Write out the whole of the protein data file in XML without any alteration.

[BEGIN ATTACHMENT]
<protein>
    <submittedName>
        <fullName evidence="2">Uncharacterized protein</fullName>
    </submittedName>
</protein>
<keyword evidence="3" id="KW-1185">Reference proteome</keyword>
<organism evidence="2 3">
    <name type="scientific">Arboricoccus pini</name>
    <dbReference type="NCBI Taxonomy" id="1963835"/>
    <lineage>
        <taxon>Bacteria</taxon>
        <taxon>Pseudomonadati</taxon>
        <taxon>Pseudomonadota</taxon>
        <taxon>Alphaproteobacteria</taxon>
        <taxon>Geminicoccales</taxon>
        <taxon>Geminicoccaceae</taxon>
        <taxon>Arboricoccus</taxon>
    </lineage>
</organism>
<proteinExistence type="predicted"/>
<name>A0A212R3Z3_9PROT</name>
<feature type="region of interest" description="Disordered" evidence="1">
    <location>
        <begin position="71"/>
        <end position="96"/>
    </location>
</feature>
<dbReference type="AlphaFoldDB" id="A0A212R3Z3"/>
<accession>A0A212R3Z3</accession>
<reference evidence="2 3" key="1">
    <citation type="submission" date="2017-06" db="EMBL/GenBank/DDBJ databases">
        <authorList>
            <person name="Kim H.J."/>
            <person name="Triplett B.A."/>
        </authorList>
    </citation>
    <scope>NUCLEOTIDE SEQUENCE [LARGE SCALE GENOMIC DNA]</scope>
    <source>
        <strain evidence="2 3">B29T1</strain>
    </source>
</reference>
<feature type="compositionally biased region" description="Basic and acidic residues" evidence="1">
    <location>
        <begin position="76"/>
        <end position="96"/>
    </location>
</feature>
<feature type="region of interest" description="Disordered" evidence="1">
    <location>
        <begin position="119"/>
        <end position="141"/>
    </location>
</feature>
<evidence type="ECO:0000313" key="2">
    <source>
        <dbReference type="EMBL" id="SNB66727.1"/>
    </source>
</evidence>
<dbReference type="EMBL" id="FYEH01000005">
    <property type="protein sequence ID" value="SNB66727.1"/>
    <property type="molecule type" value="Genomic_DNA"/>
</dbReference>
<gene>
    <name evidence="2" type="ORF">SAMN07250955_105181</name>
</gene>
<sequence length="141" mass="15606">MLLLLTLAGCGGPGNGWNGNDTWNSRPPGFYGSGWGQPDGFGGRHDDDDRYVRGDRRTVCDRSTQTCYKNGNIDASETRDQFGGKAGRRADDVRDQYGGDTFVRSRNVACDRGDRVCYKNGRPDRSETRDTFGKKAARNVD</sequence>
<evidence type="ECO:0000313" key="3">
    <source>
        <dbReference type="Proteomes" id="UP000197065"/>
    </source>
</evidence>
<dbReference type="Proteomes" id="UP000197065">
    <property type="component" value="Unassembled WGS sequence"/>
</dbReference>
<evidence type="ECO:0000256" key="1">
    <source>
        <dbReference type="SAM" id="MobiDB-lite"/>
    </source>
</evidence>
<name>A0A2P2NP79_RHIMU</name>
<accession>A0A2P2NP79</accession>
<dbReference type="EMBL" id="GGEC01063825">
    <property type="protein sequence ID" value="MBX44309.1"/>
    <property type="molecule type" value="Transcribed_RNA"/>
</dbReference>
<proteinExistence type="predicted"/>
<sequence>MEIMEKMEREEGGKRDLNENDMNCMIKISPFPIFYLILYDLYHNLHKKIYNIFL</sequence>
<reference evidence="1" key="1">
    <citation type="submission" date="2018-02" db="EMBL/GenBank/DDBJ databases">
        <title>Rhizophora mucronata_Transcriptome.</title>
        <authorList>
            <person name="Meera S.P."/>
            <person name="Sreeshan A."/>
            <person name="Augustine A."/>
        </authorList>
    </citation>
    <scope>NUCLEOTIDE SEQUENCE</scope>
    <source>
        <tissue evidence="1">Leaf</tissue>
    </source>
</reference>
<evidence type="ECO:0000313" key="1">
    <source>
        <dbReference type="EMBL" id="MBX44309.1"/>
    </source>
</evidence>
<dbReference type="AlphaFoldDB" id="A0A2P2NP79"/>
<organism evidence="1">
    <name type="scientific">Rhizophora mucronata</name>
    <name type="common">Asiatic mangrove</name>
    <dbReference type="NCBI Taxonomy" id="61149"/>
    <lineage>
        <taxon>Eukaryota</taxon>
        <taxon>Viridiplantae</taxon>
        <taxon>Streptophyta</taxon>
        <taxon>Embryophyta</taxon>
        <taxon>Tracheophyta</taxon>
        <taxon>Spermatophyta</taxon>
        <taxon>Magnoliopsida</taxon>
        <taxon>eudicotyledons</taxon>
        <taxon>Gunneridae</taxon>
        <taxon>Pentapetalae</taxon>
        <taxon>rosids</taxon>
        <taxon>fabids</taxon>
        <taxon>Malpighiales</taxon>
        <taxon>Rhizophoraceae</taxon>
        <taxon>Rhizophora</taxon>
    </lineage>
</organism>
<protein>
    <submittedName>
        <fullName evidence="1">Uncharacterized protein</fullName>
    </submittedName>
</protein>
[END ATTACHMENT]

<protein>
    <submittedName>
        <fullName evidence="2">Uncharacterized protein</fullName>
    </submittedName>
</protein>
<keyword evidence="3" id="KW-1185">Reference proteome</keyword>
<organism evidence="2 3">
    <name type="scientific">Arboricoccus pini</name>
    <dbReference type="NCBI Taxonomy" id="1963835"/>
    <lineage>
        <taxon>Bacteria</taxon>
        <taxon>Pseudomonadati</taxon>
        <taxon>Pseudomonadota</taxon>
        <taxon>Alphaproteobacteria</taxon>
        <taxon>Geminicoccales</taxon>
        <taxon>Geminicoccaceae</taxon>
        <taxon>Arboricoccus</taxon>
    </lineage>
</organism>
<proteinExistence type="predicted"/>
<name>A0A212R3Z3_9PROT</name>
<feature type="region of interest" description="Disordered" evidence="1">
    <location>
        <begin position="71"/>
        <end position="96"/>
    </location>
</feature>
<dbReference type="AlphaFoldDB" id="A0A212R3Z3"/>
<accession>A0A212R3Z3</accession>
<reference evidence="2 3" key="1">
    <citation type="submission" date="2017-06" db="EMBL/GenBank/DDBJ databases">
        <authorList>
            <person name="Kim H.J."/>
            <person name="Triplett B.A."/>
        </authorList>
    </citation>
    <scope>NUCLEOTIDE SEQUENCE [LARGE SCALE GENOMIC DNA]</scope>
    <source>
        <strain evidence="2 3">B29T1</strain>
    </source>
</reference>
<feature type="compositionally biased region" description="Basic and acidic residues" evidence="1">
    <location>
        <begin position="76"/>
        <end position="96"/>
    </location>
</feature>
<feature type="region of interest" description="Disordered" evidence="1">
    <location>
        <begin position="119"/>
        <end position="141"/>
    </location>
</feature>
<evidence type="ECO:0000313" key="2">
    <source>
        <dbReference type="EMBL" id="SNB66727.1"/>
    </source>
</evidence>
<dbReference type="EMBL" id="FYEH01000005">
    <property type="protein sequence ID" value="SNB66727.1"/>
    <property type="molecule type" value="Genomic_DNA"/>
</dbReference>
<gene>
    <name evidence="2" type="ORF">SAMN07250955_105181</name>
</gene>
<sequence length="141" mass="15606">MLLLLTLAGCGGPGNGWNGNDTWNSRPPGFYGSGWGQPDGFGGRHDDDDRYVRGDRRTVCDRSTQTCYKNGNIDASETRDQFGGKAGRRADDVRDQYGGDTFVRSRNVACDRGDRVCYKNGRPDRSETRDTFGKKAARNVD</sequence>
<evidence type="ECO:0000313" key="3">
    <source>
        <dbReference type="Proteomes" id="UP000197065"/>
    </source>
</evidence>
<dbReference type="Proteomes" id="UP000197065">
    <property type="component" value="Unassembled WGS sequence"/>
</dbReference>
<evidence type="ECO:0000256" key="1">
    <source>
        <dbReference type="SAM" id="MobiDB-lite"/>
    </source>
</evidence>
<name>A0A2P2NP79_RHIMU</name>
<accession>A0A2P2NP79</accession>
<dbReference type="EMBL" id="GGEC01063825">
    <property type="protein sequence ID" value="MBX44309.1"/>
    <property type="molecule type" value="Transcribed_RNA"/>
</dbReference>
<proteinExistence type="predicted"/>
<sequence>MEIMEKMEREEGGKRDLNENDMNCMIKISPFPIFYLILYDLYHNLHKKIYNIFL</sequence>
<reference evidence="1" key="1">
    <citation type="submission" date="2018-02" db="EMBL/GenBank/DDBJ databases">
        <title>Rhizophora mucronata_Transcriptome.</title>
        <authorList>
            <person name="Meera S.P."/>
            <person name="Sreeshan A."/>
            <person name="Augustine A."/>
        </authorList>
    </citation>
    <scope>NUCLEOTIDE SEQUENCE</scope>
    <source>
        <tissue evidence="1">Leaf</tissue>
    </source>
</reference>
<evidence type="ECO:0000313" key="1">
    <source>
        <dbReference type="EMBL" id="MBX44309.1"/>
    </source>
</evidence>
<dbReference type="AlphaFoldDB" id="A0A2P2NP79"/>
<organism evidence="1">
    <name type="scientific">Rhizophora mucronata</name>
    <name type="common">Asiatic mangrove</name>
    <dbReference type="NCBI Taxonomy" id="61149"/>
    <lineage>
        <taxon>Eukaryota</taxon>
        <taxon>Viridiplantae</taxon>
        <taxon>Streptophyta</taxon>
        <taxon>Embryophyta</taxon>
        <taxon>Tracheophyta</taxon>
        <taxon>Spermatophyta</taxon>
        <taxon>Magnoliopsida</taxon>
        <taxon>eudicotyledons</taxon>
        <taxon>Gunneridae</taxon>
        <taxon>Pentapetalae</taxon>
        <taxon>rosids</taxon>
        <taxon>fabids</taxon>
        <taxon>Malpighiales</taxon>
        <taxon>Rhizophoraceae</taxon>
        <taxon>Rhizophora</taxon>
    </lineage>
</organism>
<protein>
    <submittedName>
        <fullName evidence="1">Uncharacterized protein</fullName>
    </submittedName>
</protein>